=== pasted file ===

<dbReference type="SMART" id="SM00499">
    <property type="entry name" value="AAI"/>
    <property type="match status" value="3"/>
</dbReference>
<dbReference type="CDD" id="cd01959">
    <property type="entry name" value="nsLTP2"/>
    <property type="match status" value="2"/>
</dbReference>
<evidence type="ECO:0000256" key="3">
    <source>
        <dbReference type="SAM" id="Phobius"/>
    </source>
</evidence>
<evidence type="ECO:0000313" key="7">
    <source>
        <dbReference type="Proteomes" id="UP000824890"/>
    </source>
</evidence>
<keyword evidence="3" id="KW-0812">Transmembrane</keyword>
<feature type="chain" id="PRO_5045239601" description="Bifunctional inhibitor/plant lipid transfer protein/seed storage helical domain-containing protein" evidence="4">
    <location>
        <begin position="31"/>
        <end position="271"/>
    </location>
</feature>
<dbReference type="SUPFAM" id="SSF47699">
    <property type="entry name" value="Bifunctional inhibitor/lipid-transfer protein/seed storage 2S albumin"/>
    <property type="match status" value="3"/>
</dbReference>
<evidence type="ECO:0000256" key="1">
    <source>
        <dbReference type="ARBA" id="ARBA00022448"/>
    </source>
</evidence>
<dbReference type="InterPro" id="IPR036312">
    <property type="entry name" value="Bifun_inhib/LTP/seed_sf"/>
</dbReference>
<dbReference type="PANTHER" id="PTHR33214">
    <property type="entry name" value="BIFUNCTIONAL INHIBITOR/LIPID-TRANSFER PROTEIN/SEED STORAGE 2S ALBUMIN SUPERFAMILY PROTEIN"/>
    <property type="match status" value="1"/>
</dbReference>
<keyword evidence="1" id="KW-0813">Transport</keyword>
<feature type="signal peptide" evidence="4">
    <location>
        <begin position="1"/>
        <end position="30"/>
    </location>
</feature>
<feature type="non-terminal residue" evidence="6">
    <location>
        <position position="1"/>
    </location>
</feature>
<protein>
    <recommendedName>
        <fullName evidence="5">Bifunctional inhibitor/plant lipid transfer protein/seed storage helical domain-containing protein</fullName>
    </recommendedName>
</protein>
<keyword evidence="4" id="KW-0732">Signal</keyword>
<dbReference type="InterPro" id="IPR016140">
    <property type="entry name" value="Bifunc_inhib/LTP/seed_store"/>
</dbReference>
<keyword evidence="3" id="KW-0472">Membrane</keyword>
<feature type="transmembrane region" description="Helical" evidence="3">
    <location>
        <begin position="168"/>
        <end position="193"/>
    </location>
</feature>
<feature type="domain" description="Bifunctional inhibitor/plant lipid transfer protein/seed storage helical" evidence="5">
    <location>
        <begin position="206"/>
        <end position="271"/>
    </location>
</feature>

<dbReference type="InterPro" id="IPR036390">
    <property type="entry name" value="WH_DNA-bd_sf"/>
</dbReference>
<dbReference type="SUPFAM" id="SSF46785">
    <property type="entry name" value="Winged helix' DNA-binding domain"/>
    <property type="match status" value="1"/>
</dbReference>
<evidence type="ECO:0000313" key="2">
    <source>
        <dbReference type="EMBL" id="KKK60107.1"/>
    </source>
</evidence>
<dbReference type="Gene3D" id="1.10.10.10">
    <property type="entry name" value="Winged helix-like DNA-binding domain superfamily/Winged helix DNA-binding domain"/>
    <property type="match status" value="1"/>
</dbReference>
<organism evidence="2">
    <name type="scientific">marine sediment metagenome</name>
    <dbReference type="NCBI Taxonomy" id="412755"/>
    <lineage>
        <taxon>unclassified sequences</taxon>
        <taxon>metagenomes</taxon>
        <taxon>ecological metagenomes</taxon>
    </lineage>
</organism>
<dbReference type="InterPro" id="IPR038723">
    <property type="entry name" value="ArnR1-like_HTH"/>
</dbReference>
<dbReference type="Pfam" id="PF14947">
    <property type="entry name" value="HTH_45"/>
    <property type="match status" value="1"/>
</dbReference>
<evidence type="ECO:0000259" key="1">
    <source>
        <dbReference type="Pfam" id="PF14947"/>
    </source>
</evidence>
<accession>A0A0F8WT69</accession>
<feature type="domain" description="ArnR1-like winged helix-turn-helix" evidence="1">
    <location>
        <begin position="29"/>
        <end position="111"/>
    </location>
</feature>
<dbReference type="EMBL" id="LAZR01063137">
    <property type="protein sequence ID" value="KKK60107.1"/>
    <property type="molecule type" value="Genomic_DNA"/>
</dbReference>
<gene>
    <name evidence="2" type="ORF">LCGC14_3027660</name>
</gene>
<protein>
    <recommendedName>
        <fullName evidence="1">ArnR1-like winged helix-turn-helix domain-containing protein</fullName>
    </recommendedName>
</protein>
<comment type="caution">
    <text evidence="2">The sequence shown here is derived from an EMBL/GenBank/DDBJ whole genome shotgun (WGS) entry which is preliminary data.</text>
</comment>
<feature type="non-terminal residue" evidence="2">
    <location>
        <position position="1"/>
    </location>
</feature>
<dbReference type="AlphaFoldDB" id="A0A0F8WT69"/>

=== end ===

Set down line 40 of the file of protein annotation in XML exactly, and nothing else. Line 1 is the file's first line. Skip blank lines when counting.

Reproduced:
    <property type="match status" value="1"/>